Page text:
According to The Hollywood Reporter, the storyline for the movie will involve an advise columnist who falls in love with one of the women who seeks his advice.
It sounds like an awful idea. So far neither Drew nor Adam Sandler are slated to star in the project. I'm thinking Matthew McConaughey and Kate Hudson? Or maybe Bill Murray and Lindsay Lohan? Your casting picks? --Kim

Keeping an Eye on Leo

Romancing the Tome reader Caryn passed on the news that Aviator star Leonardo DiCaprio's production company is planning to adapt Malcolm Gladwell's two best-selling works The Tipping Point and Blink for the big screen. The newly-single actor (yes, in case you haven't heard, he and his long-term love, model Gisele Bundchen, are splitzville) will purportedly star in the film. --Kim

November 9, 2005

Battle Over Bleak House (or Why We Love England)

Brits bicker over whether or not they'll bother to watch the new soap-opera style Bleak House on BBC. (Culture Vulture Blog, The Guardian UK) --Kim

from the Archives: Bleak House Gets Soaped

November 7, 2005


NPR's Studio 360 devoted an entire hour Sunday night to a discussion of Melville's Moby-Dick. By far, it's worth downloading a copy of playwright David Ives' hysterical (and strangely in depth) two-minute recap of the book as told from the perspective of a surfer dude. It's totally gnarly, man! -- Amy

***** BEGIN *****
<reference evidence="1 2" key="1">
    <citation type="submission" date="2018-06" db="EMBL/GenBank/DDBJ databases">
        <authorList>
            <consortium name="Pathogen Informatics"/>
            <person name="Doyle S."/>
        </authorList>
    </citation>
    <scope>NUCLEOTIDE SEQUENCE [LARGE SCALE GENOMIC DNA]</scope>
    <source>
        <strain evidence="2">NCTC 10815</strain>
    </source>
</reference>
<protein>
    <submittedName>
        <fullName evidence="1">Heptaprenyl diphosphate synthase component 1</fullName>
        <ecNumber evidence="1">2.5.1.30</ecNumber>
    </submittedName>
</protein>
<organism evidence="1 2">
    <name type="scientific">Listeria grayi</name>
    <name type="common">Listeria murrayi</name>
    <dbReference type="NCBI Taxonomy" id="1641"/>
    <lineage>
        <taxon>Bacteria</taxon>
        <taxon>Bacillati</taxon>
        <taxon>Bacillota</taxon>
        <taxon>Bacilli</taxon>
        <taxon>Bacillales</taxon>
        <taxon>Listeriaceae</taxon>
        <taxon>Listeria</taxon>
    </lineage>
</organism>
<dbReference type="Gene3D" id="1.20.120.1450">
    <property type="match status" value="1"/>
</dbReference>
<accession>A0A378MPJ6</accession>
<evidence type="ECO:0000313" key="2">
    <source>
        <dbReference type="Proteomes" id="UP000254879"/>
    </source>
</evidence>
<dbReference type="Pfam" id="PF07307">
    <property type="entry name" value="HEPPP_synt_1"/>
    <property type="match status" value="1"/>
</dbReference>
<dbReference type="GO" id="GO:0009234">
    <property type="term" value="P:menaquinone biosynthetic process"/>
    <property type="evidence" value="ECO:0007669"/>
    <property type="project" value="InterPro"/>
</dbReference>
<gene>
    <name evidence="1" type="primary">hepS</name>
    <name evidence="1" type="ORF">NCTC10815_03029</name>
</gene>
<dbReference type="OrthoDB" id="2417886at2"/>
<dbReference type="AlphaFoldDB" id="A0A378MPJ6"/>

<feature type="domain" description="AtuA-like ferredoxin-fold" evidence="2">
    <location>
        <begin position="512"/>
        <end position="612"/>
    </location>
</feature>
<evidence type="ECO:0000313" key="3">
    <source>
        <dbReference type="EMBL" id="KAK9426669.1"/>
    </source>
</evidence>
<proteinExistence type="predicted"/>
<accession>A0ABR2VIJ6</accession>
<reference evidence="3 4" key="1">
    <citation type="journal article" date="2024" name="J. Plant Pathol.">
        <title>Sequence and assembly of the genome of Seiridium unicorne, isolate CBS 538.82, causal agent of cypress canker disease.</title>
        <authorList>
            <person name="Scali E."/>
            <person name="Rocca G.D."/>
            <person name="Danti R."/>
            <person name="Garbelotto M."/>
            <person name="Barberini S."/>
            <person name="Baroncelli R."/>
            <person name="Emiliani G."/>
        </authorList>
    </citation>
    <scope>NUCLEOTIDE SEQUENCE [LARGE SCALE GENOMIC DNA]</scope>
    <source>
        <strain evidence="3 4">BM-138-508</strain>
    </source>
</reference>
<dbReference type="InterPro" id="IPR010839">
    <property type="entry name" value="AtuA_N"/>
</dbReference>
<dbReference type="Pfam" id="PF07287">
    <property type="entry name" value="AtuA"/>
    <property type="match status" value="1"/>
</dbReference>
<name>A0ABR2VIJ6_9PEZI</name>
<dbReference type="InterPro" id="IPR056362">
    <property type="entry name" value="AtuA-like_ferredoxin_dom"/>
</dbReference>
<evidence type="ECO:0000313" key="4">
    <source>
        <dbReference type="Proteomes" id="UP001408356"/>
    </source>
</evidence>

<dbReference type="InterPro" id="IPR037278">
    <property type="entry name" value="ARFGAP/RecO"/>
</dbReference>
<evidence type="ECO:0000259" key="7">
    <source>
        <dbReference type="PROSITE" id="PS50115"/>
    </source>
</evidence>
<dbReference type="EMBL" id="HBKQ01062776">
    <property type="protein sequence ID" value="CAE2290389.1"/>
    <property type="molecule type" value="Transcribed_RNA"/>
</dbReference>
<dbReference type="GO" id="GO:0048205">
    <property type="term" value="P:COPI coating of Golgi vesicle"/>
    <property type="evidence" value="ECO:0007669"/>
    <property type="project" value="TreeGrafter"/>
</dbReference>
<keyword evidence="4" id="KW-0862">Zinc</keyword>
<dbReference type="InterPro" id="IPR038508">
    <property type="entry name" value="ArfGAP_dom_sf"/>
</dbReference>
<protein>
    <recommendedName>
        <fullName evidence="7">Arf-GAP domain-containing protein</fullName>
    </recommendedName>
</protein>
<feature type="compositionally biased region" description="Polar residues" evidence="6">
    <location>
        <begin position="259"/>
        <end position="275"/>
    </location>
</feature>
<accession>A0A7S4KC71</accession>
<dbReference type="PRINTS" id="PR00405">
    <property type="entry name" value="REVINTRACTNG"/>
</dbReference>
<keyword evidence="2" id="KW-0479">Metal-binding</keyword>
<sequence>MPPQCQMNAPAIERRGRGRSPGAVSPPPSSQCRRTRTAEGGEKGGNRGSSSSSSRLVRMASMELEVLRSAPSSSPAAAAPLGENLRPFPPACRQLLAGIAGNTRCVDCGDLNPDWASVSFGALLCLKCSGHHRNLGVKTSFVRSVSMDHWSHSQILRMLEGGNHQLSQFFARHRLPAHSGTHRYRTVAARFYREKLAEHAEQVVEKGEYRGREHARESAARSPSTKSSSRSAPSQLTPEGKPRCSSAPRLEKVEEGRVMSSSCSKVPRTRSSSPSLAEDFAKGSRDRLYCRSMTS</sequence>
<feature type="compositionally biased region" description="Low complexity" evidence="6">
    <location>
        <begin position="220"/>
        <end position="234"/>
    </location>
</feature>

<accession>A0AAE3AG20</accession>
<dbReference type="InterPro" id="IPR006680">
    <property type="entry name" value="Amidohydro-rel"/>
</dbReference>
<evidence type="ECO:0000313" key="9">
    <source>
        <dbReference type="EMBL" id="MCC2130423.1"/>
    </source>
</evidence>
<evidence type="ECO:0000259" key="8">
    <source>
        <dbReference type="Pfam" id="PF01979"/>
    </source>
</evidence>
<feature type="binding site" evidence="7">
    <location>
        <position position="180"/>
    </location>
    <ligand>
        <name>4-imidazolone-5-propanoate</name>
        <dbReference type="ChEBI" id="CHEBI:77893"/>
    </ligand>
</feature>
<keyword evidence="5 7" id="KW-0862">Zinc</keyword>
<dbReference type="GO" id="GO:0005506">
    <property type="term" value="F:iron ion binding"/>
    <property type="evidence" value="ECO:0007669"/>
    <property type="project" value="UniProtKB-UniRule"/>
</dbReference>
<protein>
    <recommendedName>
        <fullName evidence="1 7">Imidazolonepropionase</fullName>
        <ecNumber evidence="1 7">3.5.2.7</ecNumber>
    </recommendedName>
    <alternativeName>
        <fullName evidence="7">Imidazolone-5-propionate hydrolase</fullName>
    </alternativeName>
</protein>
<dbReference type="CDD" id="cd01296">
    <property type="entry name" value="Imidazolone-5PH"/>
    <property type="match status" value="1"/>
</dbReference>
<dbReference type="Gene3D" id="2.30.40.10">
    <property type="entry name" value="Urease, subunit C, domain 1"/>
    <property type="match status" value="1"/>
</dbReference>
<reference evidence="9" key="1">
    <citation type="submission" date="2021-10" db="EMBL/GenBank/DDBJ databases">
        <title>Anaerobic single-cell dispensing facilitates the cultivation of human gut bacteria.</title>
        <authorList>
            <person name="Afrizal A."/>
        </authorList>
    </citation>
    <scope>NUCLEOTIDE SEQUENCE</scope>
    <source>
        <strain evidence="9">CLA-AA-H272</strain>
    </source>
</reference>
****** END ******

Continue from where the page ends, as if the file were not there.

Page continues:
Lost Wuthering Heights Adaptation

An early silent-screen version of Emily Bronte's novel of passion and lost love starred some of the most popular U.K. actors of the 1920s. BBC News reports that the long lost film is being pursued by The Bronte Parsonage Museum. The most famous WH adaptation, released in 1939, starred Laurence Olivier as the tormented Heathcliff. --Kim

Lion's Tale

The L.A. Times recently took a look behind the scenes of the upcoming Chronicles of Narnia film, which premieres Dec. 9. It's getting me psyched to see it! -- Amy

November 2, 2005

Tristram Shandy

The Onion A.V. Club reviews Michael Winterbottom's new adaptation of Sterne's Tristram Shandy. (via Return of the Reluctant)

"Pride & Prejudice": Worth Every Penny

On behalf of Romancing the Tome, I'm giving the new "Pride & Prejudice" movie starring Keira Knightley a ringing endorsement. Yes, I'll admit I arrived with only half an open mind to last night's "Girls Night Out" screening of the film in Los Angeles. Ever since I heard that this adaptation (which premieres on Nov. 18th) was in the works, I had a "Why bother?" attitude. After all, how could anyone improve upon (or even come close to rivaling) the BBC mini-series starring the unforgettable Colin Firth? How could a movie capture all the brilliant humor and knee-buckling romance in just two-and-a-half hours? By the end of the screening, however, I would have gladly watched it two more times in a row without interruption.